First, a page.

Before posting comments from RetailWire (probably tomorrow), I thought I would reflect on JCP first quarter results a day after their release:
1. I have been skeptical about several elements of the new strategy since it was announced in January, and many of my observations since then (on this blog and during several consultations) are based on repeated visits to JCP stores. I’ve visited stores from Florida to Wisconsin, and both mall anchors and small prototype stores. My biggest initial impression was that JCP needs to communicate its new pricing message more forcefully in-store, not just with an endless barrage of TV spots that look (frankly) just like Target ads.
2. At the same time, I appreciated that Ron Johnson and team needed to shake things up at JCP. The status quo was not an option, and nobody should have expected stellar results three months into the new strategy. However, the results are lower than even the most reduced expectations.
3. There are clear warning signs about the viability of the strategy as it stands today. The comp sales are tougher than expected, the gross margin is disappointing, the SGA rate soared instead of dropping despite the announced cuts in payroll, headquarters staffing and marketing. (Yes, I know these are annualized savings of $900 million.) And there are warning signs on the balance sheet, such as the 10% drop in inventory in the face of a 20% sales drop. If this trend continues, liquidating inventory will continue to be a problem and investors will run out of patience for “extraordinary items” given the $1/share writeoff at the end of fiscal 2011. The cash reserves are not a pretty sight, either.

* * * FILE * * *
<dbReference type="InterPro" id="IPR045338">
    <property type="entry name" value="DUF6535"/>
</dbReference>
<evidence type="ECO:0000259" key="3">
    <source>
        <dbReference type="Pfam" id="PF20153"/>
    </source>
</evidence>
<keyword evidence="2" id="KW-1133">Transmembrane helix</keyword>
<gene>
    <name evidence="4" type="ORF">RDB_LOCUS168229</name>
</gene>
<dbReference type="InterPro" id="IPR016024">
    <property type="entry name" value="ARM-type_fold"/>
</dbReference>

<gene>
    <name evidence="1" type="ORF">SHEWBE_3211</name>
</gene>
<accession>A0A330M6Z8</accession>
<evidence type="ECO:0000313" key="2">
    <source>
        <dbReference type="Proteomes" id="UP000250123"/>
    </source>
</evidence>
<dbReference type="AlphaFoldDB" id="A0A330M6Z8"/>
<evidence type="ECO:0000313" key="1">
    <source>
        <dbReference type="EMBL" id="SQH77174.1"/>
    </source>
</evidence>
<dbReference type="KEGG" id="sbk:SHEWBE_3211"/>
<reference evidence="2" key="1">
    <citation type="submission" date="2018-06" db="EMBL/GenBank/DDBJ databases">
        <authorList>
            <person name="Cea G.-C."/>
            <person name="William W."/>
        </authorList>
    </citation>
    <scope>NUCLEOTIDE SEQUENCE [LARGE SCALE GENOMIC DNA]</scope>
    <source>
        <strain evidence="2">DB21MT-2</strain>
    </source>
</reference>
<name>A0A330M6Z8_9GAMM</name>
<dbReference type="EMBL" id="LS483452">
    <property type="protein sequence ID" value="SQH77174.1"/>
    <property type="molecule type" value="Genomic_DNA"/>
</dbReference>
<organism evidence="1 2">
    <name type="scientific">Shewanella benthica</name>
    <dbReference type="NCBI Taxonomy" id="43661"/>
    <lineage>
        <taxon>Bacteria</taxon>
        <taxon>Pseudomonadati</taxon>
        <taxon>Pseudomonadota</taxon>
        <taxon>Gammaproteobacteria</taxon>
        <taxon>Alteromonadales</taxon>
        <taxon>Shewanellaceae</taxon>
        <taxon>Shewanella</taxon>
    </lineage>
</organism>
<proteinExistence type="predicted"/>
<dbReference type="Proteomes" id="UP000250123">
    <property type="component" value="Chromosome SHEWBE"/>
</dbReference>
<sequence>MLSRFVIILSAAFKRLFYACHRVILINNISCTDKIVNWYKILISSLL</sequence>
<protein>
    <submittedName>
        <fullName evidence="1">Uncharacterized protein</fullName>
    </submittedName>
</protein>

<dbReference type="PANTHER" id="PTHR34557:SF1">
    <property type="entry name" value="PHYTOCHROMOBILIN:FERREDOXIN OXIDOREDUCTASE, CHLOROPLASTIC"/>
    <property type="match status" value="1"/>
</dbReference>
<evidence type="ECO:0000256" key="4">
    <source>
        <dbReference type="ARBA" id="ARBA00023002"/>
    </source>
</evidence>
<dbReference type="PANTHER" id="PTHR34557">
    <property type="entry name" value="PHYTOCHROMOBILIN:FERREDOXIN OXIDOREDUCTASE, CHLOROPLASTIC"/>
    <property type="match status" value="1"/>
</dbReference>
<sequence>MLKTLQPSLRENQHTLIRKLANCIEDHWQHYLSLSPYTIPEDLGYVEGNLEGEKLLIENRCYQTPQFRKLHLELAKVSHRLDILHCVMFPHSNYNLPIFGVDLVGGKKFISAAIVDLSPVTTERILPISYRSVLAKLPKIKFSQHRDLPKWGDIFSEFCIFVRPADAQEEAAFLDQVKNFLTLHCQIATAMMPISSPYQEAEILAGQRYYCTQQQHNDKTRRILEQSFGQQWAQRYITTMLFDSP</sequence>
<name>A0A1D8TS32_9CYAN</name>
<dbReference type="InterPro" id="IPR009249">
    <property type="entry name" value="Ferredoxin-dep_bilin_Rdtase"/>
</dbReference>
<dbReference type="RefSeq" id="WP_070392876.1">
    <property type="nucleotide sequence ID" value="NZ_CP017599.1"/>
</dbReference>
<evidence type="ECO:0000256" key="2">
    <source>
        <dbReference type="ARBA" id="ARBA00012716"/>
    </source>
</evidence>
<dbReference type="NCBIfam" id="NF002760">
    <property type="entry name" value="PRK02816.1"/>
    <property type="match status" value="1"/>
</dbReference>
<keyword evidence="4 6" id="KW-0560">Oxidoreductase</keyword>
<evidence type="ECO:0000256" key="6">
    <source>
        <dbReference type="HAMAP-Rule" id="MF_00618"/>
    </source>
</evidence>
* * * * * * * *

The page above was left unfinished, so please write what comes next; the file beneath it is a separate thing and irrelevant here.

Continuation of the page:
4. I’ve said that — good or bad — the JCP experiment will be a B-school case study in the future. Right now, the biggest problem I see is the decision to change the pricing (thus chasing away JCP’s most loyal, value-driven customers) and the marketing before delivering on the brand promise of new content and an innovative in-store experience. Meanwhile, many of the new brand initiatives (Betsey Johnson, Tourneau) represent a pricing tier at odds with JCP’s own heritage as a purveyor of well-priced and well-made basics — and, more importantly, flying in the face of key competitors who are putting more emphasis on opening price key items.
5. Finally, a lot of the hype (and stock run-up) has been built on hope and the “personality cult” surrounding Ron Johnson and his new hires. Some members of this team reportedly received extraordinary compensation packages to sign up, while meanwhile the company is cutting commissions to sales associates and ending its dividend (not likely to sit well with JCP retirees). Not good symbolism for a company going through an austerity phase at the same time that it tries to reinvent itself.
Ron Johnson’s comment to an analyst question about employee morale (“It’s hard to know from where I sit”) seems especially tone-deaf…and he’d better figure it out. If his own organization doesn’t buy the vision, why should the rest of us?
And one final thought: If JCP drops 15% in volume this year (optimistic given the 20% decrease in Q1 but let’s give them credit for new initiatives during the second half), it needs four straight years of 5% comps to surpass its 2011 sales. (And no guarantees of that sales performance.) Unless the overall profit and productivity model becomes starkly higher, do investors have the patience to wait it out?